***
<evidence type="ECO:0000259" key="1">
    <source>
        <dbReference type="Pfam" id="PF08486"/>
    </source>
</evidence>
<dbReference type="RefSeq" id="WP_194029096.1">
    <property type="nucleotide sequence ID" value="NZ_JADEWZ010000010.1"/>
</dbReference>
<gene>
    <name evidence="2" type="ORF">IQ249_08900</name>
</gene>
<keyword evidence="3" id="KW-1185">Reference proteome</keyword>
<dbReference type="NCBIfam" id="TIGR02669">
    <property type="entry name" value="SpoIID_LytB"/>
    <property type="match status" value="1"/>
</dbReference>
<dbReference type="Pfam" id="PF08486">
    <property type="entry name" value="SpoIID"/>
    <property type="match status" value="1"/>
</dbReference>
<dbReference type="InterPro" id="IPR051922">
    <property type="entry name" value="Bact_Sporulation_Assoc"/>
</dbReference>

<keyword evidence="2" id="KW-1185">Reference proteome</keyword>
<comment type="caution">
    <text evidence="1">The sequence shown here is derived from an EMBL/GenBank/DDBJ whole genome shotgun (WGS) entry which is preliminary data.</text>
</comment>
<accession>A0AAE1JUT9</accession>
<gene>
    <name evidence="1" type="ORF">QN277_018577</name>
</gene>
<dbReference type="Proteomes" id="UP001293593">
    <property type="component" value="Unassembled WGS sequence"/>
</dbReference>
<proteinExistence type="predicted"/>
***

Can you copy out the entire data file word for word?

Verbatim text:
<evidence type="ECO:0000259" key="1">
    <source>
        <dbReference type="Pfam" id="PF08486"/>
    </source>
</evidence>
<dbReference type="RefSeq" id="WP_194029096.1">
    <property type="nucleotide sequence ID" value="NZ_JADEWZ010000010.1"/>
</dbReference>
<gene>
    <name evidence="2" type="ORF">IQ249_08900</name>
</gene>
<keyword evidence="3" id="KW-1185">Reference proteome</keyword>
<dbReference type="NCBIfam" id="TIGR02669">
    <property type="entry name" value="SpoIID_LytB"/>
    <property type="match status" value="1"/>
</dbReference>
<dbReference type="Pfam" id="PF08486">
    <property type="entry name" value="SpoIID"/>
    <property type="match status" value="1"/>
</dbReference>
<dbReference type="InterPro" id="IPR051922">
    <property type="entry name" value="Bact_Sporulation_Assoc"/>
</dbReference>

<keyword evidence="2" id="KW-1185">Reference proteome</keyword>
<comment type="caution">
    <text evidence="1">The sequence shown here is derived from an EMBL/GenBank/DDBJ whole genome shotgun (WGS) entry which is preliminary data.</text>
</comment>
<accession>A0AAE1JUT9</accession>
<gene>
    <name evidence="1" type="ORF">QN277_018577</name>
</gene>
<dbReference type="Proteomes" id="UP001293593">
    <property type="component" value="Unassembled WGS sequence"/>
</dbReference>
<proteinExistence type="predicted"/>